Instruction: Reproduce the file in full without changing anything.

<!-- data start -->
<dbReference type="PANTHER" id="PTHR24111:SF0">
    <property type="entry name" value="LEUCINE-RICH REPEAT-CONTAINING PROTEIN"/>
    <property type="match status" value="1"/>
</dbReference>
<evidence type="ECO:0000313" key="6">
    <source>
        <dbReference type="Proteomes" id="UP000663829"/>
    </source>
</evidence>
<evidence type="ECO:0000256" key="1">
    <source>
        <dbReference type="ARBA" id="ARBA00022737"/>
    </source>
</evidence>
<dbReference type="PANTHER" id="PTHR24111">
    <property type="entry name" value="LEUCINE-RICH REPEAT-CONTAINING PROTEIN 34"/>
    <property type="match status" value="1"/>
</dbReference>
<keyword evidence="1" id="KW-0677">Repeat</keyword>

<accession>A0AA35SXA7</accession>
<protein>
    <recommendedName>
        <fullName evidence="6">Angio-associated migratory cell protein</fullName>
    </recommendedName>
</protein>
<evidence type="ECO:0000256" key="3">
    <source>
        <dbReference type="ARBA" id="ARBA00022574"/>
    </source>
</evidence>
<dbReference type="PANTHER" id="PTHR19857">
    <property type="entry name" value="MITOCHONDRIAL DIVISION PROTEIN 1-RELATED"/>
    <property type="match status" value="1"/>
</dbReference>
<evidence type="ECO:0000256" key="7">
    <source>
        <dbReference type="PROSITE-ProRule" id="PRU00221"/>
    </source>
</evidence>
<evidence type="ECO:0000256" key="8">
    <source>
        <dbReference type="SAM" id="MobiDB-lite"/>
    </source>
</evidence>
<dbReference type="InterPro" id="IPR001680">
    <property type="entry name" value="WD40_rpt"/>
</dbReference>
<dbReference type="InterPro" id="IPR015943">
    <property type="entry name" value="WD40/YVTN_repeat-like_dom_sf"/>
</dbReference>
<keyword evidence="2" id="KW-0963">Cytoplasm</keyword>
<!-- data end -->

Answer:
<dbReference type="PANTHER" id="PTHR24111:SF0">
    <property type="entry name" value="LEUCINE-RICH REPEAT-CONTAINING PROTEIN"/>
    <property type="match status" value="1"/>
</dbReference>
<evidence type="ECO:0000313" key="6">
    <source>
        <dbReference type="Proteomes" id="UP000663829"/>
    </source>
</evidence>
<evidence type="ECO:0000256" key="1">
    <source>
        <dbReference type="ARBA" id="ARBA00022737"/>
    </source>
</evidence>
<dbReference type="PANTHER" id="PTHR24111">
    <property type="entry name" value="LEUCINE-RICH REPEAT-CONTAINING PROTEIN 34"/>
    <property type="match status" value="1"/>
</dbReference>
<keyword evidence="1" id="KW-0677">Repeat</keyword>

<accession>A0AA35SXA7</accession>
<protein>
    <recommendedName>
        <fullName evidence="6">Angio-associated migratory cell protein</fullName>
    </recommendedName>
</protein>
<evidence type="ECO:0000256" key="3">
    <source>
        <dbReference type="ARBA" id="ARBA00022574"/>
    </source>
</evidence>
<dbReference type="PANTHER" id="PTHR19857">
    <property type="entry name" value="MITOCHONDRIAL DIVISION PROTEIN 1-RELATED"/>
    <property type="match status" value="1"/>
</dbReference>
<evidence type="ECO:0000256" key="7">
    <source>
        <dbReference type="PROSITE-ProRule" id="PRU00221"/>
    </source>
</evidence>
<evidence type="ECO:0000256" key="8">
    <source>
        <dbReference type="SAM" id="MobiDB-lite"/>
    </source>
</evidence>
<dbReference type="InterPro" id="IPR001680">
    <property type="entry name" value="WD40_rpt"/>
</dbReference>
<dbReference type="InterPro" id="IPR015943">
    <property type="entry name" value="WD40/YVTN_repeat-like_dom_sf"/>
</dbReference>
<keyword evidence="2" id="KW-0963">Cytoplasm</keyword>